By MIE SORENSEN
Police were called to monitor a women's rights lecture being given at University of Melbourne, after it sparked outrage from transgender students who said its content put their safety at risk.
The lecture was delivered by the Victorian Women’s Guild, which is opposed to a proposed law that would grant people the right to choose what gender is listed on their own birth certificates.
Under the Andrews Government's proposed changes, Victorians would be permitted to change the gender listed on their birth certificate, skipping the current requirement to have undergone gender affirmation surgery.
But during the lecture, held Thursday night, concerns were raised that the Births, Deaths and Marriages Amendments Bill 2019 could undermine rights to women-only spaces and services.
Victorian Women’s Guild member Holly Lawford-Smith said the changes would affect sex-based protections and women’s rights.
Dr Lawford-Smith, who is also a University of Melbourne political philosophy lecturer, said the bill would impact the ability to legally exclude men from certain spaces such as women’s sports, change rooms and domestic violence shelters.
“If you change the legal classification of who is female and male, you by default change who can access those services,” Dr Lawford-Smith said.
“Say you notice that there are very few women in STEM (science, technology, engineering and mathematics) and you want to have special scholarships or prizes to encourage more female participation.
“When you've changed the law around what counts as female, people who declare they identify as this can access the same provisions.”
Dr Lawford-Smith said women had not been consulted about the bill and she wanted them to be reassured by a sign that the person is serious about their transition.
“Retain some kind of signal of commitment given that women are raised and socialised to be protecting themselves around male people,” she said.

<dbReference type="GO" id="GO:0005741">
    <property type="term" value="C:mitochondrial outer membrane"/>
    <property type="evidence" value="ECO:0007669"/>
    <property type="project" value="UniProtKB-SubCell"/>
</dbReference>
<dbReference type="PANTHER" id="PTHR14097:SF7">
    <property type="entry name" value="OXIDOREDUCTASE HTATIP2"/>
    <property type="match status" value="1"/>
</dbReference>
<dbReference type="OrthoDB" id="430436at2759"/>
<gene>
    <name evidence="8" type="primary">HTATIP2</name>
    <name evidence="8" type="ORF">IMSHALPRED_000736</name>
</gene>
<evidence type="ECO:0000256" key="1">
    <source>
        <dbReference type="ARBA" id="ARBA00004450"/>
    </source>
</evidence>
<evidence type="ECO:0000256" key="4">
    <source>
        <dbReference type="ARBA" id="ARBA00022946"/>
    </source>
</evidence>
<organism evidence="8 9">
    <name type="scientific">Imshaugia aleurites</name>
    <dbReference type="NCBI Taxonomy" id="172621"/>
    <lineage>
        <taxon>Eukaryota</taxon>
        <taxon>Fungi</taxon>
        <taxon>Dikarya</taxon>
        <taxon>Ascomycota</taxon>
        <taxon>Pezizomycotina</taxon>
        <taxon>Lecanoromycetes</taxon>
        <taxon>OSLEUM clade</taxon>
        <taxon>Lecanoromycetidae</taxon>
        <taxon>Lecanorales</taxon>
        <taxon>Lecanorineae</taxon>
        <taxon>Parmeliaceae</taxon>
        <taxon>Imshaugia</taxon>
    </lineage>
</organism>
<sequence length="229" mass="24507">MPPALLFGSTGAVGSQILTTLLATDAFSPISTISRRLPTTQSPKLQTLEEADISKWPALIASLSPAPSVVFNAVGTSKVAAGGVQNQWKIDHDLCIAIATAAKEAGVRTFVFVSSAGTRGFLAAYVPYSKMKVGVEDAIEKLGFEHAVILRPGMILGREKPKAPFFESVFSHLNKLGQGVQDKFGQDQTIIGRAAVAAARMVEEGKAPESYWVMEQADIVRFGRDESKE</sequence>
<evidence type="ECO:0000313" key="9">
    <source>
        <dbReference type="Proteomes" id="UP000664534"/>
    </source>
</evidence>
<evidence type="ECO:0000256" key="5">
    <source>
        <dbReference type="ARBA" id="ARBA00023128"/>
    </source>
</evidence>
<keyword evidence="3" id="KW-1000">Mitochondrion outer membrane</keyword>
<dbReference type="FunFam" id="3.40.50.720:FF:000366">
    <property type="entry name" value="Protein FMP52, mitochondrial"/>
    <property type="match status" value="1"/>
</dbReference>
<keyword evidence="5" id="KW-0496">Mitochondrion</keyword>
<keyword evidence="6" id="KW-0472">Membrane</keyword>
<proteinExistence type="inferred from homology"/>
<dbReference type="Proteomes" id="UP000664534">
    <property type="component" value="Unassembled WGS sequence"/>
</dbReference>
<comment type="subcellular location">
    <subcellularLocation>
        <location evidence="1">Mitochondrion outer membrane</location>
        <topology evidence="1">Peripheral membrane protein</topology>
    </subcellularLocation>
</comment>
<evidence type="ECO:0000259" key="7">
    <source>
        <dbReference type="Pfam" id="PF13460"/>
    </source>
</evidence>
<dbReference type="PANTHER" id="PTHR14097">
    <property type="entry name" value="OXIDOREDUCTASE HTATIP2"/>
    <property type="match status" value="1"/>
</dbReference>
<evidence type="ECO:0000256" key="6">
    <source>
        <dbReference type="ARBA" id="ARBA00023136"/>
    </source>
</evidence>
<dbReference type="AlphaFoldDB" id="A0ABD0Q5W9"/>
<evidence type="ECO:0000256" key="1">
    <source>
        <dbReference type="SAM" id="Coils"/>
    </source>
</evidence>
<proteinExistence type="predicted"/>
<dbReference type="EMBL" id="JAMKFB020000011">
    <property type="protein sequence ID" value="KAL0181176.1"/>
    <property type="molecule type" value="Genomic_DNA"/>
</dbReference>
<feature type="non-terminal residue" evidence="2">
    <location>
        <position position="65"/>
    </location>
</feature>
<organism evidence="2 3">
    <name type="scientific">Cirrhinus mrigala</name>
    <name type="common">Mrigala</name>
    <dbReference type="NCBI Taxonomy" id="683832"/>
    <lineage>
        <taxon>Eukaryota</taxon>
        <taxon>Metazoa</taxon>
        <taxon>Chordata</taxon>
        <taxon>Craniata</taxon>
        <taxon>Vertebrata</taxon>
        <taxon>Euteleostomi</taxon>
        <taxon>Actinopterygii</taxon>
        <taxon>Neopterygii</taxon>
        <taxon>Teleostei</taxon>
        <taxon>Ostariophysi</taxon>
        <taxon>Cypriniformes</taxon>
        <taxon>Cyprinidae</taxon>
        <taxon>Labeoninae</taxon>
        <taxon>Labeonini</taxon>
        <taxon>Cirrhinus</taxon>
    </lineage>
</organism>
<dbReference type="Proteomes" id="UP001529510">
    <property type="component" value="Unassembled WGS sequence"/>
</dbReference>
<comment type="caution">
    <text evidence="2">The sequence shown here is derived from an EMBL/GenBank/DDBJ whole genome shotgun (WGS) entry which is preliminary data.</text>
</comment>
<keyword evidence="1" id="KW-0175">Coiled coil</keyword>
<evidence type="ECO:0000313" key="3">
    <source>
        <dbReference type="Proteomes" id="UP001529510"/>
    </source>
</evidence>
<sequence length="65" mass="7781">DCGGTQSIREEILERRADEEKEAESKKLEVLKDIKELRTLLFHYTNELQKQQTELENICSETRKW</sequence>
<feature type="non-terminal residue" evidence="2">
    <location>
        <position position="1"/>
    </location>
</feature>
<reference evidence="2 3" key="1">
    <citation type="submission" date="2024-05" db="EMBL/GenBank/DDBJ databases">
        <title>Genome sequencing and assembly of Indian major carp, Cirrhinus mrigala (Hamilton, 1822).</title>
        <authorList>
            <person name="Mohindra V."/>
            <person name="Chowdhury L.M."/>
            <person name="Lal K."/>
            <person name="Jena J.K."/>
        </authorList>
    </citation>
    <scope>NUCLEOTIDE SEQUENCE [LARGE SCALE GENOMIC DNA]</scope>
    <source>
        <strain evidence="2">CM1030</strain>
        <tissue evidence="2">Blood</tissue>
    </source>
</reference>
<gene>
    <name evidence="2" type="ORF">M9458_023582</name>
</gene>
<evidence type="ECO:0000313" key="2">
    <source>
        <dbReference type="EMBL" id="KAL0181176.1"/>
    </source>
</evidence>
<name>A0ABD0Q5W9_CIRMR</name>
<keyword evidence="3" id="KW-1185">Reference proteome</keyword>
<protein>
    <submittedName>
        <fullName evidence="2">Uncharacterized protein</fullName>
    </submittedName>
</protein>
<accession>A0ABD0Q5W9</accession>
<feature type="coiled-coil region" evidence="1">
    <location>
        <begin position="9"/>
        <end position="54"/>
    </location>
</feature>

“It's a bit confusing why Victoria's jumping from sex reassignment surgery all the way to self-declaration.”
Equality Australia started a petition, signed by more than 1500 people, calling for the university to refuse to host the controversial lecture, concerned it promoted transphobic discussions and attitudes.
University of Melbourne PhD student Sophie Hindes joined the protest after Vice-Chancellor Duncan Maskell acknowledged the event may be offensive to some, but maintained the debate fell within university guidelines.
"Trans and gender non-conforming students have reported that this event makes them feel unsafe on campus, so that is directly in contradiction to their freedom of speech policy, but the university has not responded to that,” Ms Hindes said.
Several other protesters were approached for comment, but declined.
The University of Melbourne introduced a freedom of speech policy in June this year, which stated the advancement of knowledge and learning required “a commitment to orthodoxies being challenged and ideas subject to debate and criticism”.
However, the policy states the university does not support free speech when it “jeopardises the physical safety of individuals".
Ms Hindes said there was nothing academic about the event and it could not be framed as "scholarly debate".
“This (Births, Deaths and Marriages Amendment) bill has been really hard-fought for and it’s really upsetting that people who call themselves feminists are trying to oppose a bill that’s been a long time coming,” she said.
Equality Minister Martin Foley stated in a media release that the bill “is about giving trans or gender diverse Victorians a basic right – a birth certificate which reflects who they truly are”.
Guild member and chairperson of the event, Nina Vallins, said it was important to acknowledge their concerns were not coming from a position of hatred for the transgender community, but from wanting to protect women's rights.
“There are areas where women's rights and the current articulated interests of the transgender community come into conflict,” Ms Vallins said.
“But the guild believes that all people - men, women and people of all genders - should be able to live a life free from violence which promotes their well-being with dignity.”
The Births, Deaths and Marriages Registration Amendment Bill 2019 will be debated in parliament this week.